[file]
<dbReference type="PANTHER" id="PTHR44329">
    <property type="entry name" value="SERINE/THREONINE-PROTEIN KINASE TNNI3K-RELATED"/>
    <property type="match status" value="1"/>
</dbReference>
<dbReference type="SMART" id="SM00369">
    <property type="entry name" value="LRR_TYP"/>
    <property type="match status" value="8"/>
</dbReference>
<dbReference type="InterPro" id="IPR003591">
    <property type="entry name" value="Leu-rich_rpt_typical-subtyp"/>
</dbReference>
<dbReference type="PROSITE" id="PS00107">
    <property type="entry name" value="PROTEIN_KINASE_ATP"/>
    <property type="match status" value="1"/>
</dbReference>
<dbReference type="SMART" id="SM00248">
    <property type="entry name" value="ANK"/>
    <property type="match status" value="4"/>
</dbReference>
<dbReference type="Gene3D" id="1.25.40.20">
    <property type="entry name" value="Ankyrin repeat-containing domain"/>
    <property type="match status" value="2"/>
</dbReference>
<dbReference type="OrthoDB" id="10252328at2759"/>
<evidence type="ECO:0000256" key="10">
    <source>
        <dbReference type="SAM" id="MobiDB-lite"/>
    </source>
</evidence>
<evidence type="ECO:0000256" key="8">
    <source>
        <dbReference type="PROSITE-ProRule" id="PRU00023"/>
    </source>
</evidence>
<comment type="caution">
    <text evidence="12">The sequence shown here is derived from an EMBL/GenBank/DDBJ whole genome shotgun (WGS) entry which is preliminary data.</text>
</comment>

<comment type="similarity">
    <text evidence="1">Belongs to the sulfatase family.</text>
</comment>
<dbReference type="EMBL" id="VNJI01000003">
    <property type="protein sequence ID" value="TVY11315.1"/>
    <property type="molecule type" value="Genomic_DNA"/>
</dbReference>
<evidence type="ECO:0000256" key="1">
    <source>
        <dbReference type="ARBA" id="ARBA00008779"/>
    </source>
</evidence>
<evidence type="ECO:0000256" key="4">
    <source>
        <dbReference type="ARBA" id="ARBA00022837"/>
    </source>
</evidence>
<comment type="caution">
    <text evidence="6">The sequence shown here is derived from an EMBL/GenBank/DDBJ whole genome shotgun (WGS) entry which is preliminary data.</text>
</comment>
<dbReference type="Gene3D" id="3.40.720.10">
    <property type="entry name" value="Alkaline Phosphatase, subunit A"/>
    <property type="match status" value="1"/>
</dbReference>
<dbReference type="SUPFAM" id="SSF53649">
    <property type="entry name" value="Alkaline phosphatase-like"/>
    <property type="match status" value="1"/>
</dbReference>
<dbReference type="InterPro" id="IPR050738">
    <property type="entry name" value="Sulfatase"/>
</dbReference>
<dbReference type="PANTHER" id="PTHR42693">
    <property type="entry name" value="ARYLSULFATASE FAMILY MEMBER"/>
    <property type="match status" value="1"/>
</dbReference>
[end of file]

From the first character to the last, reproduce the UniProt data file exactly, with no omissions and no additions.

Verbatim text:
<dbReference type="PANTHER" id="PTHR44329">
    <property type="entry name" value="SERINE/THREONINE-PROTEIN KINASE TNNI3K-RELATED"/>
    <property type="match status" value="1"/>
</dbReference>
<dbReference type="SMART" id="SM00369">
    <property type="entry name" value="LRR_TYP"/>
    <property type="match status" value="8"/>
</dbReference>
<dbReference type="InterPro" id="IPR003591">
    <property type="entry name" value="Leu-rich_rpt_typical-subtyp"/>
</dbReference>
<dbReference type="PROSITE" id="PS00107">
    <property type="entry name" value="PROTEIN_KINASE_ATP"/>
    <property type="match status" value="1"/>
</dbReference>
<dbReference type="SMART" id="SM00248">
    <property type="entry name" value="ANK"/>
    <property type="match status" value="4"/>
</dbReference>
<dbReference type="Gene3D" id="1.25.40.20">
    <property type="entry name" value="Ankyrin repeat-containing domain"/>
    <property type="match status" value="2"/>
</dbReference>
<dbReference type="OrthoDB" id="10252328at2759"/>
<evidence type="ECO:0000256" key="10">
    <source>
        <dbReference type="SAM" id="MobiDB-lite"/>
    </source>
</evidence>
<evidence type="ECO:0000256" key="8">
    <source>
        <dbReference type="PROSITE-ProRule" id="PRU00023"/>
    </source>
</evidence>
<comment type="caution">
    <text evidence="12">The sequence shown here is derived from an EMBL/GenBank/DDBJ whole genome shotgun (WGS) entry which is preliminary data.</text>
</comment>

<comment type="similarity">
    <text evidence="1">Belongs to the sulfatase family.</text>
</comment>
<dbReference type="EMBL" id="VNJI01000003">
    <property type="protein sequence ID" value="TVY11315.1"/>
    <property type="molecule type" value="Genomic_DNA"/>
</dbReference>
<evidence type="ECO:0000256" key="1">
    <source>
        <dbReference type="ARBA" id="ARBA00008779"/>
    </source>
</evidence>
<evidence type="ECO:0000256" key="4">
    <source>
        <dbReference type="ARBA" id="ARBA00022837"/>
    </source>
</evidence>
<comment type="caution">
    <text evidence="6">The sequence shown here is derived from an EMBL/GenBank/DDBJ whole genome shotgun (WGS) entry which is preliminary data.</text>
</comment>
<dbReference type="Gene3D" id="3.40.720.10">
    <property type="entry name" value="Alkaline Phosphatase, subunit A"/>
    <property type="match status" value="1"/>
</dbReference>
<dbReference type="SUPFAM" id="SSF53649">
    <property type="entry name" value="Alkaline phosphatase-like"/>
    <property type="match status" value="1"/>
</dbReference>
<dbReference type="InterPro" id="IPR050738">
    <property type="entry name" value="Sulfatase"/>
</dbReference>
<dbReference type="PANTHER" id="PTHR42693">
    <property type="entry name" value="ARYLSULFATASE FAMILY MEMBER"/>
    <property type="match status" value="1"/>
</dbReference>